Implementation

5.1

Liaison Substrate

The Liaison Substrate will be implemented in the context of t
he Meteor programming
framework and middleware stack. Meteor builds on a self
-
organizing overlay that
interconnects sensor/actuator services, resources, and data on the
ECE 572
Advanced Parallel & Distributed Computing

Spring 2005

information/computational Grid, and implements content
-
based discovery and routing
serv
ices. The LS is the AR abstraction for content
-
based decoupled interactions with the
additional responsibility of instantiating, executing, replicating and migrating the object
code specified by the Liaison.


5.1.1

Meteor Overview

Meteor is a wireless testbed in
tended to provide a flexible platform for the evaluation of
future sensor/actuator
-
based systems, wireless networking protocols, middleware, and
applications. The testbed is an open
-
access multi
-
user experimental research facility
consisting of a two
-
tier
architecture involving a controlled laboratory emulator consisting
of a radio grid of roughly 400 radio nodes arranged in a regular rectangular grid, and an
outdoor field trial network involving an IP
-
based 3G basestation and related mobile
multimedia plat
forms. The sensor network is a self
-
organizing, three tiered (hierarchical)
structure consisting of low
-
power sensor nodes with limited functionality, higher
-
power
radio forwarding nodes that route data, and access points that route data between radio
link
s and other wired/wireless infrastructures. The overlay network connects forwarding
nodes and access points with the wired infrastructure and supports the Meteor
programming framework and content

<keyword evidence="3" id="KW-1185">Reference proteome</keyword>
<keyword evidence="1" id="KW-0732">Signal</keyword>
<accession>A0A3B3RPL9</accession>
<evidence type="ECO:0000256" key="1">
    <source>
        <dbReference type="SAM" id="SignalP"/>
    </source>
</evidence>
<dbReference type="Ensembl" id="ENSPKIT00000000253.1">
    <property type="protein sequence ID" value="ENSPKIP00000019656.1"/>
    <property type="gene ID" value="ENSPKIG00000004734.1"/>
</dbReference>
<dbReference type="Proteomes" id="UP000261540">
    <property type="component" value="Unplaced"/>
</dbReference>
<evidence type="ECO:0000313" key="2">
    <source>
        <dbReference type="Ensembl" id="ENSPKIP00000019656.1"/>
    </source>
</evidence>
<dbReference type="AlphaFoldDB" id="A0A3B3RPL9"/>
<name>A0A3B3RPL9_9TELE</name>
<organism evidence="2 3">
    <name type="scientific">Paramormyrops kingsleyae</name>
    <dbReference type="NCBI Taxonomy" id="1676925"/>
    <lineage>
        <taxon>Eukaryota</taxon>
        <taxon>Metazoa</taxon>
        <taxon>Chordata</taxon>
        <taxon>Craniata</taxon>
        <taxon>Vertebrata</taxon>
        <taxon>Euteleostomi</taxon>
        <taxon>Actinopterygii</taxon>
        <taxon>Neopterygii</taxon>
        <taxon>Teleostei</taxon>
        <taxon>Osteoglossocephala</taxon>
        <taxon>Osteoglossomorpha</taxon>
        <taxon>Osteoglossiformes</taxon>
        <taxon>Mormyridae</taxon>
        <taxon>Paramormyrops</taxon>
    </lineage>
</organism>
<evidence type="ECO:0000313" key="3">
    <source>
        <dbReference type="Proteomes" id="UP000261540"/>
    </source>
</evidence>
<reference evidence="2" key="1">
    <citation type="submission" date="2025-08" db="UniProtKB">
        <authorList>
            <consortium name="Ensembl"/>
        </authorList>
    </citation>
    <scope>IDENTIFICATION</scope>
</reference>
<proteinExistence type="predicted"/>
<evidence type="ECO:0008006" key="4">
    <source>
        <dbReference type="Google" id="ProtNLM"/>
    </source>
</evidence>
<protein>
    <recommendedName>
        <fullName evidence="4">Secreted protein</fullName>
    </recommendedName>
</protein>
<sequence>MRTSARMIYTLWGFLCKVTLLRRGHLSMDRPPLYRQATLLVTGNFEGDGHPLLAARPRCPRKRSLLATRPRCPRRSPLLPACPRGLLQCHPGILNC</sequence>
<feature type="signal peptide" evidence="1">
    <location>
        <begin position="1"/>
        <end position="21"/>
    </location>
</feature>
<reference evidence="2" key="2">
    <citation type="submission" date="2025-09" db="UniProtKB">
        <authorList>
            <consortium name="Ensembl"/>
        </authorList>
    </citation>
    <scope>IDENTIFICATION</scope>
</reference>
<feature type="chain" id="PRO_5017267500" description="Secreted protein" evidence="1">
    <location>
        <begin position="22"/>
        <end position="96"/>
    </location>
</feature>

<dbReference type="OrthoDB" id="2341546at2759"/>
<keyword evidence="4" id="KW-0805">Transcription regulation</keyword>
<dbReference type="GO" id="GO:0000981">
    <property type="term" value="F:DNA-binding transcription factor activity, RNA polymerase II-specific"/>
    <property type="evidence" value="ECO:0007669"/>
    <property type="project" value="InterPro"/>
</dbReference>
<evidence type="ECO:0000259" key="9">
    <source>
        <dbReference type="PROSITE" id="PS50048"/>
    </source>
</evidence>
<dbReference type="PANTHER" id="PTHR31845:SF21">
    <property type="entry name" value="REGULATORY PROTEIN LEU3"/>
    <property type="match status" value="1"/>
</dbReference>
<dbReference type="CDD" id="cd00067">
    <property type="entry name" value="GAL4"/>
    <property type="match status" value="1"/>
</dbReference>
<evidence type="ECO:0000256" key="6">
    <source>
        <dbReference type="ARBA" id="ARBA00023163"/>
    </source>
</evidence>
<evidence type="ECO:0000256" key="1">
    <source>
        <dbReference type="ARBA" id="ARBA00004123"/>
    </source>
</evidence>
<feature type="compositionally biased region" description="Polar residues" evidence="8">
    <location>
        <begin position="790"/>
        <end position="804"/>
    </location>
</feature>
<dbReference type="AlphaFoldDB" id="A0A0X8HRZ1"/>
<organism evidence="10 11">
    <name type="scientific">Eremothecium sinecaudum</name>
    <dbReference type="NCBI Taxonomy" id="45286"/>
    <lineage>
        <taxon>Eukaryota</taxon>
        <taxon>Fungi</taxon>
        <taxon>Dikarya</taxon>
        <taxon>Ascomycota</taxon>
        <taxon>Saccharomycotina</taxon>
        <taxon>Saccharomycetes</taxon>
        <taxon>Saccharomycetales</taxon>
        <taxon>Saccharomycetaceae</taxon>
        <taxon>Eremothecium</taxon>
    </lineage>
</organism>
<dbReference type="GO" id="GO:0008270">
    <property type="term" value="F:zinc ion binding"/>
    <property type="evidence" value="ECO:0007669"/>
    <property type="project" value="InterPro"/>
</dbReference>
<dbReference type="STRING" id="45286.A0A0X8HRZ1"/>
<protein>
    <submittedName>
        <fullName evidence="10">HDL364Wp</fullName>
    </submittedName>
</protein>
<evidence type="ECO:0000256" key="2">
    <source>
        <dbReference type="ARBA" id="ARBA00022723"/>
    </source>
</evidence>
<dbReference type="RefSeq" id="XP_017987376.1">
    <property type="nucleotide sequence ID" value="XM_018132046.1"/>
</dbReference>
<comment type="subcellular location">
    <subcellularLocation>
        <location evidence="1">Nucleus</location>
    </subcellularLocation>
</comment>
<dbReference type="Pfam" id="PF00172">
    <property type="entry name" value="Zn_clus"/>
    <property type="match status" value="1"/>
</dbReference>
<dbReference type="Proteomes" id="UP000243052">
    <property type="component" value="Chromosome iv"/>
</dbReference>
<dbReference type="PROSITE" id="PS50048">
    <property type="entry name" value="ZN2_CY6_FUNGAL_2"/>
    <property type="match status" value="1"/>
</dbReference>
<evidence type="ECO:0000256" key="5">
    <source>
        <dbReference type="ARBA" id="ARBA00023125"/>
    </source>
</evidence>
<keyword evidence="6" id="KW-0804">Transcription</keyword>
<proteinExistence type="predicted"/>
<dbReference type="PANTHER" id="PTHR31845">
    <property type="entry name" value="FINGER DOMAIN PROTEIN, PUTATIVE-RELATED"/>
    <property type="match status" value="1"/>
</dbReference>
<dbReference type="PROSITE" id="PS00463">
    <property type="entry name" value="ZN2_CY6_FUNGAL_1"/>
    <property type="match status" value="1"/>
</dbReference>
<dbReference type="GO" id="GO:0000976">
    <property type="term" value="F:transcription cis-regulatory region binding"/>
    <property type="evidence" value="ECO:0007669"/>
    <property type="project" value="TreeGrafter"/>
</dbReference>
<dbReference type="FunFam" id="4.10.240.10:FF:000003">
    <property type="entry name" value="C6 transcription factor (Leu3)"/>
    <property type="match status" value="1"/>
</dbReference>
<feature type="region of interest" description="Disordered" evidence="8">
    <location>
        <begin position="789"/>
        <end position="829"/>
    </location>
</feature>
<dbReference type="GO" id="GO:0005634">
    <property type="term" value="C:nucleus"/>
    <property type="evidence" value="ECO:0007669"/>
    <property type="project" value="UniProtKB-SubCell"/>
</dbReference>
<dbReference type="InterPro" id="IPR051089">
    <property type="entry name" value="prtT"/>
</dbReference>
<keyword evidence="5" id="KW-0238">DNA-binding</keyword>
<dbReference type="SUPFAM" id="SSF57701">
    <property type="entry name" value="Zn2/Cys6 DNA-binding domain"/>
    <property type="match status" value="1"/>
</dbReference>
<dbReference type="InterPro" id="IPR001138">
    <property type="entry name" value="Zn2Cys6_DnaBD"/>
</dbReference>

-
based middleware. These components are
shown in
Figure
1

and d
escribed below.

Overlay Network:
The Meteor overlay network is composed of RP nodes, which may be
access points or message forwarding nodes in ad
-
hoc sensor networks and servers or peer
nodes in wired networks. RP nodes can join

or leave the network at any time. The current
Meteor overlay network uses Chord
[10]

protocol to organize peers in a ring topology.
The overlay network layer of the middleware stack provides a simple abstraction to the
upper l
ayers, consisting of a single operation:
lookup
(
identifier
). Given an identifier, this
operation locates the node that is responsible for it, i.e, the node with an identifier that is
the closest identifier greater than or equal to the queried identifier. A
pplication names can
be mapped to identifiers using hashing mechanisms, and then mapped to nodes in the
overlay network.

ECE 572
Advanced Parallel & Distributed Computing

Spring 2005


Figure
3

Meteor System Architecture

Content
-
based Discovery and Routing (Squid)
:
Content
-
based discovery and routing
services in Meteo
r are provided by Squid
[16]
[17]
. Squid builds on top of the overlay to
enable flexible content
-
based routing. As mentioned above, the
lookup
o
perator provided
by the overlay requires an exact identifer. Squid effectively maps complex queries
consisting of keyword tuples (multiple keywords, partial keywords, wildcards, and
ranges) onto clusters of identifiers, and guarantees that all peers respon
sible for
identifiers in these clusters will be found with bounded costs in terms of number of